Sculptor Petr Váňa plans to restore a Baroque column to Prague’s Old Town Square – despite lacking permission
View over central Prague's Old Town district

Sculptor Petr Váňa plans to restore a Baroque column to Prague’s Old Town Square – despite lacking permission

A sculptor has spent 20 years reconstructing a Baroque victory column for Old Town Square, and he has been trying to give it to Prague as a gift. But the city has been reluctant to accept it. The sculptor now intends to install it on the original location anyway.

A rally in support of restoring the column will take place Saturday, June 15, at 4 pm on Old Town Square, with sculptor Petr Váňa displaying some of the stonework. The event is backed by the Society for the Restoration of the Marian Column. A metal plaque now marks where the column once stood.



Váňa intends to put the first stones in place, but he and his supporters do not have all of the permits required. The city’s Department of Monument Care issued a favorable decision on restoring the column in 2014. The society also has a valid building permit. But they lack permission to close the square for construction and some other necessary documentation.

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Váňa tried to prepare the site in May by removing some of the paving stones, but he was stopped by police and had to put them back.

The sculptor is optimistic that he will be able to build the column without all of the permits, but the city is likely to attempt to put a stop to any unauthorized construction work.

A mob destroyed the original column on Nov. 3, 1918, shortly after Czechoslovakia became independent. The column had been on the square since 1650, and was built to mark the Hapsburg victory over the Swedish army at the end of the Thirty Years’ War.

People who want to restore the column say it is an important example of Baroque art, and it has a long history as a part of Old Town Square. The original column was made by sculptor Jan Jiří Bendl, a significant figure in Bohemian Baroque art.

Opponents say it is a reminder of the Hapsburg domination of the Bohemia, which caused the wave of emigration after 1620 and led to three centuries of Catholic occupation and oppression.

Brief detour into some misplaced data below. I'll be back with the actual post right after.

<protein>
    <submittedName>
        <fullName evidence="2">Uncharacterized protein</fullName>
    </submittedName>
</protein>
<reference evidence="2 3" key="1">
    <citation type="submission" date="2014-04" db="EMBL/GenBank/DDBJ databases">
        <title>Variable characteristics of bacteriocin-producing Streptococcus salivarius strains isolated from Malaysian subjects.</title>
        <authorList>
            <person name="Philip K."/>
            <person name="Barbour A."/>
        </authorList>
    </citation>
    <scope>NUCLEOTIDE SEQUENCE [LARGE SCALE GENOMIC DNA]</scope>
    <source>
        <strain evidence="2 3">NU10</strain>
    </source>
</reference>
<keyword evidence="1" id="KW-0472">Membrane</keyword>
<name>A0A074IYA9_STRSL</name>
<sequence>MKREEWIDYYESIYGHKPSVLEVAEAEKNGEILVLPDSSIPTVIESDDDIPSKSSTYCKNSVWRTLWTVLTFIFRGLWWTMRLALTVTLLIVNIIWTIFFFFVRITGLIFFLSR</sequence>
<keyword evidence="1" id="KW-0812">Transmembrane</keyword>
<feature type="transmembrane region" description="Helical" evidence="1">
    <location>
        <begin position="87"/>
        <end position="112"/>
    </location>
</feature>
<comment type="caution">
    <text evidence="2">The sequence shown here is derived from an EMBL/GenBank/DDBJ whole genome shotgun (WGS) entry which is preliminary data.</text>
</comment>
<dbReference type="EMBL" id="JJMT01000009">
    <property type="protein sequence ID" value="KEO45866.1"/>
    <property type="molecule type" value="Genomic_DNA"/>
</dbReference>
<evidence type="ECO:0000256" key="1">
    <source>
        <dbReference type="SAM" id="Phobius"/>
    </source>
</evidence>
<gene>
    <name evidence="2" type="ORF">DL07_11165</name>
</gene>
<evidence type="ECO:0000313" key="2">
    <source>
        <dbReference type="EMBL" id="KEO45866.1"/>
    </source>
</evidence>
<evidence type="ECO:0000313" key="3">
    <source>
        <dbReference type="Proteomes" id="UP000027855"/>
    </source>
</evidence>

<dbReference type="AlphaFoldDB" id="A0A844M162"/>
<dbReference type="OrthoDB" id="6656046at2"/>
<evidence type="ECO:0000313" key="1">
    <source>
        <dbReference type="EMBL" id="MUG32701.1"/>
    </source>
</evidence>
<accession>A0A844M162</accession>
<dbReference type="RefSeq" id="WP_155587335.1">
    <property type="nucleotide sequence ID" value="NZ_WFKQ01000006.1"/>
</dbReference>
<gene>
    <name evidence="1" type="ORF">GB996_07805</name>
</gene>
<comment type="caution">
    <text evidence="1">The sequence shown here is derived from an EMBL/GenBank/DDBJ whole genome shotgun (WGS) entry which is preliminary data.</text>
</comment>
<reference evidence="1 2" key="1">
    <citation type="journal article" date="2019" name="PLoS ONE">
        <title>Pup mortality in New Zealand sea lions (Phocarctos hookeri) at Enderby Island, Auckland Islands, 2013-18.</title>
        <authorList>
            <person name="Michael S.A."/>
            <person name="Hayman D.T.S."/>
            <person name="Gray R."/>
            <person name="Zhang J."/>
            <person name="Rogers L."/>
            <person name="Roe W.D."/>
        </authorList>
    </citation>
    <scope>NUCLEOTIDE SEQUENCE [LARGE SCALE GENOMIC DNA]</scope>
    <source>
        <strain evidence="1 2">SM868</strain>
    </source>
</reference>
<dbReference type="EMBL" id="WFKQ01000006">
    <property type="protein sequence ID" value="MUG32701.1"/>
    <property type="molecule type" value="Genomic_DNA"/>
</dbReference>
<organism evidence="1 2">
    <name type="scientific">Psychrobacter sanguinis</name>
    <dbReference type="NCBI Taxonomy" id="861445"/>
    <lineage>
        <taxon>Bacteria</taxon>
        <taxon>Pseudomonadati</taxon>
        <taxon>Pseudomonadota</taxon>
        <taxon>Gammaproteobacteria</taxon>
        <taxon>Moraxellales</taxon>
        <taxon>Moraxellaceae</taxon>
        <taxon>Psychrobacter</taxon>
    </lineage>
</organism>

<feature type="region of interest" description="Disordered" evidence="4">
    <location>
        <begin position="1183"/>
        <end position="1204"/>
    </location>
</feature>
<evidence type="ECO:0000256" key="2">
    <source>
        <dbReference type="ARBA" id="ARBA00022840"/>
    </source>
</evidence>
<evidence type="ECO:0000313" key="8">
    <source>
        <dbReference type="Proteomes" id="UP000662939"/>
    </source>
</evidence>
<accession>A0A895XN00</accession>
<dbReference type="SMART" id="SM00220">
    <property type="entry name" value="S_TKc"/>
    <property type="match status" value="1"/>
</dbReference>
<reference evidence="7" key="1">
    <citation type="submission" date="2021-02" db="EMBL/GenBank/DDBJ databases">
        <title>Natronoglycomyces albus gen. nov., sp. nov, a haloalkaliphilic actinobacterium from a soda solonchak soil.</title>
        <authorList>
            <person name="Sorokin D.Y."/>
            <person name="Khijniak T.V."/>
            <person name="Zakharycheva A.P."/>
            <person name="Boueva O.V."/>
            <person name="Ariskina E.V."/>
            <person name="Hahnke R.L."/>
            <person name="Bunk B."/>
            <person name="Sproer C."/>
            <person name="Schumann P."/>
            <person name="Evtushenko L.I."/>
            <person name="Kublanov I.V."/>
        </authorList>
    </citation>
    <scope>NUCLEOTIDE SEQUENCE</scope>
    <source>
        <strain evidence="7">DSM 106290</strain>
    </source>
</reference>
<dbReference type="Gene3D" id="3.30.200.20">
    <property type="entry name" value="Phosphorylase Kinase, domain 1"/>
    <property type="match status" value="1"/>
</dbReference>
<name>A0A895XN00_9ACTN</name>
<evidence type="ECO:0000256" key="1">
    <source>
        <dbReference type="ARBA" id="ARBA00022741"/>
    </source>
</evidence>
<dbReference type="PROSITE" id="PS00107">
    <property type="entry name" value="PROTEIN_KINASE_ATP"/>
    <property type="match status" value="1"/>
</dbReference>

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Váňa recently brought 200 carved stone pieces weighing 60 tons to Prague on a barge, and he expects it to be moored near Charles Bridge for several months while construction takes place.

The 16-meter column, if it is allowed to be constructed, will be topped with a sculpture of St Mary surrounded by golden stars. That piece is currently displayed on a metal pillar next to the Church of Our Lady before Týn, just beyond the square. The column also includes four angels, a balustrade and stone steps.

The dispute over restoring the column has been going on since the 1990s. Permission to place the replica was granted in 2013. Prague’s then-mayor Bohuslav Svoboda (ODS) said that the Catholic statue of Mary next to the Protestant statue of Jan Hus in Old Town Square would show Prague was a multicultural city.

The administration that followed Svoboda’s, though, was cool to the idea and backtracked on it. The issue arose again in 2017, with permission once again being granted and then soon after taken away when opponents filed a petition.

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The Society for the Restoration of the Marian Column had hoped to have it back in place in October 2018 for the 100th anniversary of the founding of Czechoslovakia.

The replica was made without funds from the city, and the installation will been paid for with private funds. The broken fragments of the original are owned by the National Museum and stored in the Lapidarium at Holešovice.

For more about the event, visit the official Facebook event page.

Raymond Johnston

Prague-based journalist with over three decades of media experience writing about culture, business, and travel. Folktale and legend expert, and avid photographer. Follow him on Instagram at @raymondjohnston4 or visit his blog magicbohemia.com.

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